Our daughter is at an age now where she wants to be involved with pretty much everything that we do. She likes to “help” us with chores including sweeping, cleaning, making the bed, and feeding the dogs. When walking the dogs, she insists on holding the leash. So I’ve adopted the “two-leash” system of dog walking, with her holding one and an adult holding the second leash, both attached to the collar. This morning, she even helped us set the course for an agility demo at a local dog event for the Humane Society Silicon Valley.
While I truly appreciate that she enjoys picking up after the dogs – something that she only “gets to do” supervised – her helpfulness can also slow things down considerably. And at times, helpful could simply get in the way. In feeding the dogs, for instance, if I’m in a hurry to get out of the house in the morning, I’ll often feed them in stealth mode before she gets up, so that she does not hear me and insist on helping, which can triple the time it takes to get it done.
The other day, after feeding our pack (they are fed in crates) I briefly left the room to let them finish. I heard a suspicious noise in the front room – anyone with a toddler understands about suspicious noises – and I went in to find that our 2-year-old had let my husband’s dog out of his crate and was taking his bowl out to put it away. We are very fortunate that a) he was done eating, b) he never guards food and c) he is the most tolerant of our dogs around her. Nevertheless, I made a mental note that the dogs in “closed” crates need more supervision. Fortunately, the other crates have different latches that are difficult even for adults to open, much less a toddler. We’ve also discussed changing out my husband’s dog’s crate for a similar model.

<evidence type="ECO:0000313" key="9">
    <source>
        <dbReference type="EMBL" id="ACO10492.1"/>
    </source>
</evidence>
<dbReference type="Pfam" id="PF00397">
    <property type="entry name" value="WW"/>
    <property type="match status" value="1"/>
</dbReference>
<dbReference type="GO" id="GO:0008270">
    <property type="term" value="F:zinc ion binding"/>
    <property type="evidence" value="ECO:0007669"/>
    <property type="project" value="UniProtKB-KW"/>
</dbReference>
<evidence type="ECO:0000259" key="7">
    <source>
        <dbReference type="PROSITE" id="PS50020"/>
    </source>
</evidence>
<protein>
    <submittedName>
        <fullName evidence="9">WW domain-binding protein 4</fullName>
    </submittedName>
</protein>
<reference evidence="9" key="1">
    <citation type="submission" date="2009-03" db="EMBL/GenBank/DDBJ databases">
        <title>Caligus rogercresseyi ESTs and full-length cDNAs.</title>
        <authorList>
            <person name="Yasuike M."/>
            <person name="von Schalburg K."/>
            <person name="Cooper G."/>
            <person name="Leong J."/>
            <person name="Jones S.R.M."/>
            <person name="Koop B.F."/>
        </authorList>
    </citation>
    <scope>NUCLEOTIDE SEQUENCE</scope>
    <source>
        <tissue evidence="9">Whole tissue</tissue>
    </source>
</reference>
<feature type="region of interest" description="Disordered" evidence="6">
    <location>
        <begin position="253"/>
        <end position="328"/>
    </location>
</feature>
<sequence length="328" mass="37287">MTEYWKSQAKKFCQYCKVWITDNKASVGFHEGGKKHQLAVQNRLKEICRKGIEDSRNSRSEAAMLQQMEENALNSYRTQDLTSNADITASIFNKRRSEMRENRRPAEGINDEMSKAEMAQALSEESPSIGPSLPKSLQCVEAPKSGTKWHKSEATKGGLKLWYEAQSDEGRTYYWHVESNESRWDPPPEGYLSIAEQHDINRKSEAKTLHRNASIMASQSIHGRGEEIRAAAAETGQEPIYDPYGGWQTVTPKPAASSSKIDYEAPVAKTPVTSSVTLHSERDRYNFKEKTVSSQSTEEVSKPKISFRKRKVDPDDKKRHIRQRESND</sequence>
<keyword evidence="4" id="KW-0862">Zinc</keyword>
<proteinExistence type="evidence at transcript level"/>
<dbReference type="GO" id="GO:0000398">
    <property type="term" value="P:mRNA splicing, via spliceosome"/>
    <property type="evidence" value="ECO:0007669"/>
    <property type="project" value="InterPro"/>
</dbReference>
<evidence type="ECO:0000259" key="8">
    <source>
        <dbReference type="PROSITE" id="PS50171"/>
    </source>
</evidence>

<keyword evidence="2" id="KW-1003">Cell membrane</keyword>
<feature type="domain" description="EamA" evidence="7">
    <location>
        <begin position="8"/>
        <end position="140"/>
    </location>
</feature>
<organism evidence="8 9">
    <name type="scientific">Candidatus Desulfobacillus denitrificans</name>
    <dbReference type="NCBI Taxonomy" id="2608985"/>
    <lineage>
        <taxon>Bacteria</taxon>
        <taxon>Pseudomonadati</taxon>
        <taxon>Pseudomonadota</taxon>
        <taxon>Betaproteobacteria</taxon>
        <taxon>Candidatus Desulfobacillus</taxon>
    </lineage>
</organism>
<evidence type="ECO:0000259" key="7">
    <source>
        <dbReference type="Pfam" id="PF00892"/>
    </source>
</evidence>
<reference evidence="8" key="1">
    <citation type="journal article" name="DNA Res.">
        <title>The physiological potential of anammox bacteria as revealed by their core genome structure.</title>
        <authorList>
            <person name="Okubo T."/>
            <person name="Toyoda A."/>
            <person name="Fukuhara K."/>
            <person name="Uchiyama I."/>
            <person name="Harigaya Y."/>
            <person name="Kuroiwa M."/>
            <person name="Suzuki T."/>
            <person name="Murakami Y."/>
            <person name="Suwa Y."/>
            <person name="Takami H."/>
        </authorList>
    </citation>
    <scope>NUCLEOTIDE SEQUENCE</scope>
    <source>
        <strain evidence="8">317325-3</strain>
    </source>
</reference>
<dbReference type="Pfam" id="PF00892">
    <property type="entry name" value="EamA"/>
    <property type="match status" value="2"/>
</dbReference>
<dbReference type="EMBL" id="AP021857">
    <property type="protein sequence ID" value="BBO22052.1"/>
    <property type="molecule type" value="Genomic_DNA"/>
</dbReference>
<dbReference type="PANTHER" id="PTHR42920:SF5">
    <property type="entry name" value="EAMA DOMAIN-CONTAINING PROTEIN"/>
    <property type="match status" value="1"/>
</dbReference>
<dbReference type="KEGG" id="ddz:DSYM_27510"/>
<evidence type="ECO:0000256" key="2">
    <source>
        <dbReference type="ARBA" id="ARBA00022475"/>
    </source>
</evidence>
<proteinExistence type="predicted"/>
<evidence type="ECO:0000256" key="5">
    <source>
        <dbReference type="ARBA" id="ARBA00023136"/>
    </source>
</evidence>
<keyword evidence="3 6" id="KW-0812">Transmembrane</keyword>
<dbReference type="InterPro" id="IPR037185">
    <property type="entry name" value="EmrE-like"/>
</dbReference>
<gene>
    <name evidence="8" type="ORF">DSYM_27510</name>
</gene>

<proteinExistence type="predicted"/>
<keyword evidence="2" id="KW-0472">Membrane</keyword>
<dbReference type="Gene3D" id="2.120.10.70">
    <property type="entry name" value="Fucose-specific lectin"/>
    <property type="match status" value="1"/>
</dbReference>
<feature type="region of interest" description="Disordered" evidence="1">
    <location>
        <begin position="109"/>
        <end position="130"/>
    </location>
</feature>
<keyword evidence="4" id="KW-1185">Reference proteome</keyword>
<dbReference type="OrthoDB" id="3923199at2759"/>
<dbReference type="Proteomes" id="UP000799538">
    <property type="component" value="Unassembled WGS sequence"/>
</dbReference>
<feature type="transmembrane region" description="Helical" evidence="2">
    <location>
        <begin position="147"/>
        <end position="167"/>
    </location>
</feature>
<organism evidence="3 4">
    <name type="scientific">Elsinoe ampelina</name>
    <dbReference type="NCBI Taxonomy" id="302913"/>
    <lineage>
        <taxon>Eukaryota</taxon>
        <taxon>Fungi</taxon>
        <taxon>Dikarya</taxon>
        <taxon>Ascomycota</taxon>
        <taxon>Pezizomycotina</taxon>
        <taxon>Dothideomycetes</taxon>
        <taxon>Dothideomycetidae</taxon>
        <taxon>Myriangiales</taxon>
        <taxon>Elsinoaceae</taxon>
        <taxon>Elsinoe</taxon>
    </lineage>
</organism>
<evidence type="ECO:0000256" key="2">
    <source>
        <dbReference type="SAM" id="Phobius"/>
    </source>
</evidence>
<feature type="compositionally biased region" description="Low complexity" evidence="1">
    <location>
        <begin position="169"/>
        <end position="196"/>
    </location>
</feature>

The point is that even in the most benign of settings, a completely well-meaning child may put himself in danger. I recently read an article from Animal Behavior Associates describing a tragic situation in which a previously “good with children” dog was pushed beyond his limits. They go on to describe how this heartbreak could have been prevented; all in all, it comes down to more supervision, not just for the child’s safety, but for the dog’s as well.
Well-meaning dogs can also present problems. I have heard many stories of overly exuberant dogs accidentally injuring children by knocking them down or scratching them. And stories of dogs “protecting” (which is often actually resource guarding) children to the detriment of visitors or passersby.
Having children and dogs together is a decision that should not be taken lightly, regardless of how “rock solid” our dogs are, or how well behaved our children are. Good intentions are not always well-received by dogs or by children. We must remember that, as parents and dog guardians, our job becomes all the more demanding in order to keep everyone safe and comfortable.